“Special attention should be paid to men who complain of feeling collapsed, though they show no manifest features of having been gassed, since these may develop later the serious form of delayed poisoning.” {Page 21, Sec. 6}

Among the delayed symptoms of phosgene poisoning were chest pain, shortness of breath, loss of apppetite with gastric pain, and general lassitude. It was also noted that “gastric derangements” would persist during convalescence. Sam’s own descriptions of his sufferings are identical when compared to these reference notes from the AEF Medical Service.

THE MEDICAL SERVICE

U.S. Army Ambulance, 1918

U.S. Army Ambulance, 1918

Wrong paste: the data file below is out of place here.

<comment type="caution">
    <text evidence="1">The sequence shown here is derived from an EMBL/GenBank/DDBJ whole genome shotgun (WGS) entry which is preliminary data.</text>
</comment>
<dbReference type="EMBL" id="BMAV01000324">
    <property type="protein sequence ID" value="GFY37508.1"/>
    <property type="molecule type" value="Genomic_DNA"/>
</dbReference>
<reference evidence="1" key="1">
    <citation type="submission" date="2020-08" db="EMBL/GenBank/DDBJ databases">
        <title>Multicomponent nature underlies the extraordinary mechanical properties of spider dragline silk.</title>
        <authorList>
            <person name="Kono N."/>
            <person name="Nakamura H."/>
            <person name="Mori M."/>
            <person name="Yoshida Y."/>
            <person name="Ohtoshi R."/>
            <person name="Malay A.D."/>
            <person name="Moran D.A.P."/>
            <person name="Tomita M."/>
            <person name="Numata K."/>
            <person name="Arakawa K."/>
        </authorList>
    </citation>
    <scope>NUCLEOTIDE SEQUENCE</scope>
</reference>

The Medical Department processed combat gas casualties using procedures similar to those used for the sick and wounded; soldiers were littered to dressing stations, sent in an ambulance to a triage or evacuation hospital, then on to a base hospital. After they had sufficiently recovered, they were then sent to a convalescent area pending return to the front. Whenever possible, gas casualties always rode to avoid exertion which would worsen their condition, and were sent to a specific hospital designated to handle gas cases. During the Aisne-Marne Offensive, 26th Division Field Hospitals No. 101 & 104 were established together in a large school building at Luzancy (Point A) to care for the slightly wounded, gassed and sick. Here the gassed cases received only preliminary treatment and were triaged by the division medical officer.